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10/21/88 Abatron, Inc., v. Fulton Contracting Company

October 21, 1988





530 N.E.2d 76, 175 Ill. App. 3d 692, 125 Ill. Dec. 158 1988.IL.1561

Appeal from the Circuit Court of Kane County; the Hon. Patrick J. Dixon, Judge, presiding.


JUSTICE WOODWARD delivered the opinion of the court. LINDBERG, P.J., and UNVERZAGT, J., concur.


Following a bench trial, the trial court entered an order granting judgment in the amount of $2,740.19 in favor of plaintiff and counter-defendant, Abatron, Inc., and against defendant and counterplaintiff, Fulton Contracting Co., and denying Fulton's counterclaim. Fulton appeals.

On appeal, Fulton raises the following issues: whether the trial court's finding that Fulton did not sustain its burden of proof as to the conforming epoxy materials is against the manifest weight of the evidence; whether the trial court erred in finding that the epoxy materials were irrevocably accepted by Fulton; whether the trial court erred in finding that Abatron did not breach its express and implied warranties made to Fulton; and whether Fulton is entitled to cancel the sale and recover its damages caused by plaintiff's tender of nonconforming goods. We affirm.

From the pleadings on file and the testimony at trial, the following facts were presented. Fulton is engaged in the electrical contracting business. It constructed a truck facility for servicing its trucks. A wash bay, approximately 40 feet by 15 feet, was constructed for the cleaning of Fulton's trucks and road equipment. When the construction of the wash bay was completed, Fulton found that the pitch in its concrete floor did not have sufficient fall or slope to permit normal water drainage into a drain trough which had been installed in the center of the floor. Frank Kehoe, vice-president of Fulton, instructed Jim Haberkost, the purchasing agent, to obtain appraisals of how to correct the problem.

Eventually, the decision was made to purchase an epoxy product sold under the trade name of Abocrete which was manufactured and sold by Abatron. Kehoe instructed Haberkost to obtain a sample of the Abocrete and further information on it. Fulton received two cans of epoxy materials from Abatron, one marked can A and the other can B. John Vlasnik, a shop foreman at Fulton, mixed the sample cans into a blend of epoxy with sand, using the formula one part epoxy to three parts of sand, i.e., a gallon and one-half of sand was mixed with one-half gallon of the epoxy blend. Vlasnik found that the product adhered well and had a hard finish. A decision was made to purchase the Abocrete product.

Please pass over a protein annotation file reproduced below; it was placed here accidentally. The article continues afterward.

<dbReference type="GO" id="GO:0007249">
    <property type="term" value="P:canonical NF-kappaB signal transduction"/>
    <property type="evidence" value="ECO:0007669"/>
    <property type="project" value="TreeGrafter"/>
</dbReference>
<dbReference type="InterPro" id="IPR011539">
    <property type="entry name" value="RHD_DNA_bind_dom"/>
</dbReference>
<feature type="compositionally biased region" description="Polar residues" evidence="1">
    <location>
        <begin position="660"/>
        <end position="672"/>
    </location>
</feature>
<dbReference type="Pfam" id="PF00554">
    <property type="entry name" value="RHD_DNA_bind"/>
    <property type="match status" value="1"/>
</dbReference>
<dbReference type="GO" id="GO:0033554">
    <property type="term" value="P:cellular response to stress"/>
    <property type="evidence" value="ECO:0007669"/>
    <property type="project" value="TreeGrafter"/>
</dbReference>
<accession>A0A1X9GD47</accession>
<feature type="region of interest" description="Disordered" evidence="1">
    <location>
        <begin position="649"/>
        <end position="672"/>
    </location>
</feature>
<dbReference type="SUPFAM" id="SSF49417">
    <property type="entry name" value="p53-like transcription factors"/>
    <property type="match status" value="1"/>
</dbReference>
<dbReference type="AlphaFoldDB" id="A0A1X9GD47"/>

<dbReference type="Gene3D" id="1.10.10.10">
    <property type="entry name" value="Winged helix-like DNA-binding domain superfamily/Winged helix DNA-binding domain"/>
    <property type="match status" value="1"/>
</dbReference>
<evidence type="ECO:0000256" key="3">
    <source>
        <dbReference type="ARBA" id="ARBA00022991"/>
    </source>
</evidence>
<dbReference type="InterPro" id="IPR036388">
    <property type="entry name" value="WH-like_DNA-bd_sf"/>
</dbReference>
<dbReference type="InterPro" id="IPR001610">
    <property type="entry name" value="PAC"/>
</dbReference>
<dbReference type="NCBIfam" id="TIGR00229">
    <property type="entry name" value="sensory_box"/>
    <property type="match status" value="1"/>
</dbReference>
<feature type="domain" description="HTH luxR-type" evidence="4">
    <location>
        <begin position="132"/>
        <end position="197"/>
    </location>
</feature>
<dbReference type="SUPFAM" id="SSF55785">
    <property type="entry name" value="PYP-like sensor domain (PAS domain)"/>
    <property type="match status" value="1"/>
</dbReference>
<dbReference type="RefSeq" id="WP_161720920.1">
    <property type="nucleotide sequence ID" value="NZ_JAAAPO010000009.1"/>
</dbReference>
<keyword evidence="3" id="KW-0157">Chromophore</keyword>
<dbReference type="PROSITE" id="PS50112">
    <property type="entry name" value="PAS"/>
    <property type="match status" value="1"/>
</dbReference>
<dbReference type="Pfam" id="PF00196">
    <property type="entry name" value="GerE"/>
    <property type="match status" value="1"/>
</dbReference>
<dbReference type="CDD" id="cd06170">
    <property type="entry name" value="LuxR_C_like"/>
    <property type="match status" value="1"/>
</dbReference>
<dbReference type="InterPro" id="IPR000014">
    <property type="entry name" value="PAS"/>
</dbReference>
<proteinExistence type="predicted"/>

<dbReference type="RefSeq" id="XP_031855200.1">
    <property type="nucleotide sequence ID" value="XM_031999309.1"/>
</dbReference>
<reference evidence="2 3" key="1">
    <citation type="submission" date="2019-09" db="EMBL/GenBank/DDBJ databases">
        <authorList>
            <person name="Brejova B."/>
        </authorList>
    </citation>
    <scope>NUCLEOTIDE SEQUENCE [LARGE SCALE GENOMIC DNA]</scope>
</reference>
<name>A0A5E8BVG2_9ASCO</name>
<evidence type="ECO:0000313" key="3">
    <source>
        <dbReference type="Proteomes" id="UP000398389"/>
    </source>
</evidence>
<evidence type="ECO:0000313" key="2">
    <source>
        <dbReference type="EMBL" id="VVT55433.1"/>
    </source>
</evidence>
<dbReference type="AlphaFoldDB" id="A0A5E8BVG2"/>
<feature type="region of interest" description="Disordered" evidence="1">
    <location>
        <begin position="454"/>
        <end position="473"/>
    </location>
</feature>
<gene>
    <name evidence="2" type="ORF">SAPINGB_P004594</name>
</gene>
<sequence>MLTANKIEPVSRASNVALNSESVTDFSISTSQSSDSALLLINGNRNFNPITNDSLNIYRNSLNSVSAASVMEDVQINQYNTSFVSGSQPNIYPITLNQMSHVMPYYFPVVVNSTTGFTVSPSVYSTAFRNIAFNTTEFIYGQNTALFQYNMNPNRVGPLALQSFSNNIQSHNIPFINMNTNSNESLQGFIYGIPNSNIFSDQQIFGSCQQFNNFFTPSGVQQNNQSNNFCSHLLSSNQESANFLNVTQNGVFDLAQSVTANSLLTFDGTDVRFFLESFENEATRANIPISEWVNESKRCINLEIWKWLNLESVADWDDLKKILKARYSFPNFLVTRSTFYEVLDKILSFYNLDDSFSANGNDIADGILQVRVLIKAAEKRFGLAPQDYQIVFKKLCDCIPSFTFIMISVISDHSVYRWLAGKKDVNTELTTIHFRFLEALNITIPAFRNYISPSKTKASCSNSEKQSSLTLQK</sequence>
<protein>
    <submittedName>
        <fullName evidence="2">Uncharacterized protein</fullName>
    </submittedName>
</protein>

According to Jim Haberkost, he also talked to Marsha Caporaso, the secretary/treasurer of Abatron, about the problem with the wash bay on more than one occasion prior to the delivery of the product to Fulton. He also discussed the situation with Beth Jones at Abatron. (At trial, it was revealed that "Beth Jones" was not a real person but a name used by Abatron for answering customer inquiries.) While Haberkost had some general knowledge of installation of epoxy materials, he relied on Marsha Caporaso's recommendation; he had been referred to her for technical assistance. Haberkost also received various brochures and instructions from Abatron concerning the product. Haberkost denied receiving materials concerning coating and resurfacing floors with Abatron epoxies.

Master Tile Company was hired by Fulton to install the Abocrete in Fulton's wash bay. On June 9, 1987, John McBean, the installer, opened the packages of Abocrete which had been delivered a few days before. The contents of the package consisted of cans labeled "Part A" and "Part B." Part A was a gallon container, and part B was a quart container. Part A bore a label giving the following information about the product.


Abocrete offers superb adhesion on surfaces that are sound, clean and dry, especially if they are washed, sandblasted or scarified. Oil, grease, wax or old paint can prevent adhesion. They must be removed with detergents, solvents or strippers. Laitance (deceptively sound-looking surface of new concrete) must be removed with sandblasting or 10% muriatic acid treatment. After treating, the floor must be rinsed, dried and vacuumed. Thin cracks should be deepened and enlarged enough to facilitate filling with the epoxy grout.


Remove the contents (sand and the 2 cans) from the 5-gallon pail. Empty the 2 cans (A and B) into the 5-gallon pail and mix the A and B liquids thoroughly with a stick, paddle or with a paint stirrer attached to a power drill. Then mix the sand in, about 1-3 minutes after mixing has started. Concrete powder or pigments can be added to obtain the desired color. Additional coarse sand, chips, gravel or pebbles can be added (as long as they are clean and dry) to increase the total volume up to 10 times. The Aì blend can also be spread with brush, squeegee or paint roller as a clear coating without sand.

Mix no more than can be used in 20-40 minutes. When only part of the kit is needed, pour the needed amount of A (resin) into a smaller container and mix it with the corresponding amount of B (hardener) in the ratios indicated on the can label, add the desired amount of sand, and save the rest of the unblended kit in the 5-gallon pail for future use. When properly stored in the original containers, A and ...

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